When Treasury Secretary Timothy Geithner and Fed Chairman Ben Bernanke have a meeting, I feign interest. But when the meeting is in New Delhi with their Indian counterparts, I’m all ears.
U.S.– India relations are in the headlines again. Trade barrier reduction and economic growth strategies are being hotly debated in both countries. And more than ever, Indian Americans have a say in the matter.
“U.S.government officials regularly refer to the diaspora as an important partner in driving U.S.-India relations,” writes Karl “Rick” Inderfurth, Senior Adviser at the Center for Strategic and International Studies (CSIS) in his latest paper, “The Indian-American Diaspora: Ties that Bind.”
The growing influence of the Indian diaspora was an inspiration for me. With the advice of many key members of our community, I launched Indiaspora earlier this year to unite the wide and powerful network of 3 million Indian Americans and to harness their individual success for greater impact in India and globally.
I’m proud and humbled to say that Indiaspora’s first steps have been impressive. Scientists, economists, authors, musicians, politicians, activists, investors, doctors, academics, executives, artists and philanthropists were among the 100 Indian Americans who gathered last month for Indiaspora’s inaugural forum.
After participating in the meeting, Inderfurth underscored the opportunity for Indian Americans succinctly in his paper:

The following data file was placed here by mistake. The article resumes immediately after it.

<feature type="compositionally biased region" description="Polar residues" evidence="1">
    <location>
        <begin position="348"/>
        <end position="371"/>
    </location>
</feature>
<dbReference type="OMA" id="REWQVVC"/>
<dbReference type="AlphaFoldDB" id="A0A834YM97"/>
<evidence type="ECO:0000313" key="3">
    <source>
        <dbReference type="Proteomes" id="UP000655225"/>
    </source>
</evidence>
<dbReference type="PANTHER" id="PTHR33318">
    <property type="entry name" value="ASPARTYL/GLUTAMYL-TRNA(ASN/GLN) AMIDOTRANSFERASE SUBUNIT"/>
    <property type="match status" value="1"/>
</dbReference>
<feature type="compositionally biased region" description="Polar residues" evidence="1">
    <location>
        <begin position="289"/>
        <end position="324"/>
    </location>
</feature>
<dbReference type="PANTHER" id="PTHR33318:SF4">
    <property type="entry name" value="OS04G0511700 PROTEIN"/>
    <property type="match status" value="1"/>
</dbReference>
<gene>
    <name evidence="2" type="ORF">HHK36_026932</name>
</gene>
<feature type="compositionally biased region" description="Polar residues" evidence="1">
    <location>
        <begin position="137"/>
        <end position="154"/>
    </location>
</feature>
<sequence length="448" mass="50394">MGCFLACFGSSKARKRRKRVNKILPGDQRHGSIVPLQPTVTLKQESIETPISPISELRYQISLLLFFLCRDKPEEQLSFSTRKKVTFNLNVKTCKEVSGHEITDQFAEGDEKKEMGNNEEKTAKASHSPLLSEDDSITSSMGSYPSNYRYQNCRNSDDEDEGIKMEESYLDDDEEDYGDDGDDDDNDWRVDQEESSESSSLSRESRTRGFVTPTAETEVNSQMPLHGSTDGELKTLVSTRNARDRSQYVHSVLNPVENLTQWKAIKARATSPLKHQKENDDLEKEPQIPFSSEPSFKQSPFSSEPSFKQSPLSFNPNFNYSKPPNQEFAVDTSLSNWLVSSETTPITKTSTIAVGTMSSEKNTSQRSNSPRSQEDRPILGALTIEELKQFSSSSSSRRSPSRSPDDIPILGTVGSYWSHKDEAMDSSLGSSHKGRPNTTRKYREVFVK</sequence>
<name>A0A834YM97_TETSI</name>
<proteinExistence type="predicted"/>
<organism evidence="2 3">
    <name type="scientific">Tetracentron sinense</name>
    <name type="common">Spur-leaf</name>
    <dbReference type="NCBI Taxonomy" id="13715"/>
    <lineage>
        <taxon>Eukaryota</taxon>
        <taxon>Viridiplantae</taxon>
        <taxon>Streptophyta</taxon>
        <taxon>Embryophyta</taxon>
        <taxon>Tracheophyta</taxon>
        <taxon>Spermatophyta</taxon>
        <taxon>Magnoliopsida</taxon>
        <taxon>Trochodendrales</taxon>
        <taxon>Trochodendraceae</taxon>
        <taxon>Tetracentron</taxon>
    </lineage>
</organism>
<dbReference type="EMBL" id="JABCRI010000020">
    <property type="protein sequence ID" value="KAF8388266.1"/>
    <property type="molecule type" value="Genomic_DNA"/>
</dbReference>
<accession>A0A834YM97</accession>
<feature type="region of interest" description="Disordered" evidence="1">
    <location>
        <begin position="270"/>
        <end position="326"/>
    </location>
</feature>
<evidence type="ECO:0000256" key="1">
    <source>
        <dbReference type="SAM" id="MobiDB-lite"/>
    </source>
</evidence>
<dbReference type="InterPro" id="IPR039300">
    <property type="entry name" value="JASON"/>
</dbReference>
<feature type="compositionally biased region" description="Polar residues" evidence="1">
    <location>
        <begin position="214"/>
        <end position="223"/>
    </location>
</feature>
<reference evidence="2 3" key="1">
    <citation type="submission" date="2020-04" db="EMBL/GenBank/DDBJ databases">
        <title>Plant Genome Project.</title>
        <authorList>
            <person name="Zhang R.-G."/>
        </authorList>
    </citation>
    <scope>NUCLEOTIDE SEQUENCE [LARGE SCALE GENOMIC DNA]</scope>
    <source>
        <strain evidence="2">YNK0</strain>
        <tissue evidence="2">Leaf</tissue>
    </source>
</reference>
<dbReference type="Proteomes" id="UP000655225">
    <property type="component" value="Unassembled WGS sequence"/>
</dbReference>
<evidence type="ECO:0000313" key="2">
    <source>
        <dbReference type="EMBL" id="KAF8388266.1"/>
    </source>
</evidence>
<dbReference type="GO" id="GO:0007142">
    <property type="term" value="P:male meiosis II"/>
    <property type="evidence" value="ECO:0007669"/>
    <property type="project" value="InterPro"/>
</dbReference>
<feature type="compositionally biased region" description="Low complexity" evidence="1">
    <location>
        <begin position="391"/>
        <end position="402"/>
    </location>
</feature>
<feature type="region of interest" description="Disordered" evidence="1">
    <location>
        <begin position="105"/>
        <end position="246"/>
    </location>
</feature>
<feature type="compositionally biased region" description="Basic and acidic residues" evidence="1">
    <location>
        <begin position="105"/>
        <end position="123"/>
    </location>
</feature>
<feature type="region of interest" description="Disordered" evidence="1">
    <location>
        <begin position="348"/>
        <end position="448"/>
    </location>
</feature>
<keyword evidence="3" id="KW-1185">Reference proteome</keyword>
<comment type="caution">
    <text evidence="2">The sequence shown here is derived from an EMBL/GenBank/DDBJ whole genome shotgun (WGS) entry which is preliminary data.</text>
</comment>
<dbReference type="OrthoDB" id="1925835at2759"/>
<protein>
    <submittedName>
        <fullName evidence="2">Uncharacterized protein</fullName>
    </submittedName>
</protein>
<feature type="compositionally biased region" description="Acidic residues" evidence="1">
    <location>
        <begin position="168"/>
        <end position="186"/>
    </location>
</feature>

“What are the [Indian American] community’s priority concerns in U.S.-India bilateral relations; and how can the two governments facilitate the diaspora’s ability to further unlock the full potential of the overall U.S.-India relationship?”
Over the three-day Indiaspora Forum, thought leaders discussed a variety of critical issues impacting Indian Americans both domestically and in India – from healthcare to economics to entertainment to philanthropy – and inspired each other with new ideas.
Now we must turn our inspiration into action.
Clearly, Indiaspora members are already making a big impact in their respective fields. In the few short weeks since the Forum, several of our participants have achieved significant new milestones:
- Economist Raj Chetty was named a MacArthur “Genius” Fellow for his study of the impact of economic and public policies on individuals.
- Technology titan Romesh Wadhwani signed the Gates’ Foundation Giving Pledge to donate 50 percent of his wealth to charity, channeling much of his fortune toward fostering Indian entrepreneurs. He was also named a trustee of the Kennedy Center.
- NPR promoted Madhulika Sikka to Executive Editor of National Public Radio and now sets the “news agenda for the entire division.”
- Viswa Subbaraman will raise the baton as the Skylight Music Theatre’s artistic director and conductor starting with the 2013-14 season.
As the individual accomplishments of Indiaspora participants continue to pile up, it is easy to imagine what we can do when we work together. As an executive who has combined professional networks in the fields of software, entrepreneurship and corporate sustainability, I know the sky is the limit!
We want to be a catalyst for our diverse and influential community and hope to inspire all Indian Americans to make a positive impact.
I’d love to hear what you have to say.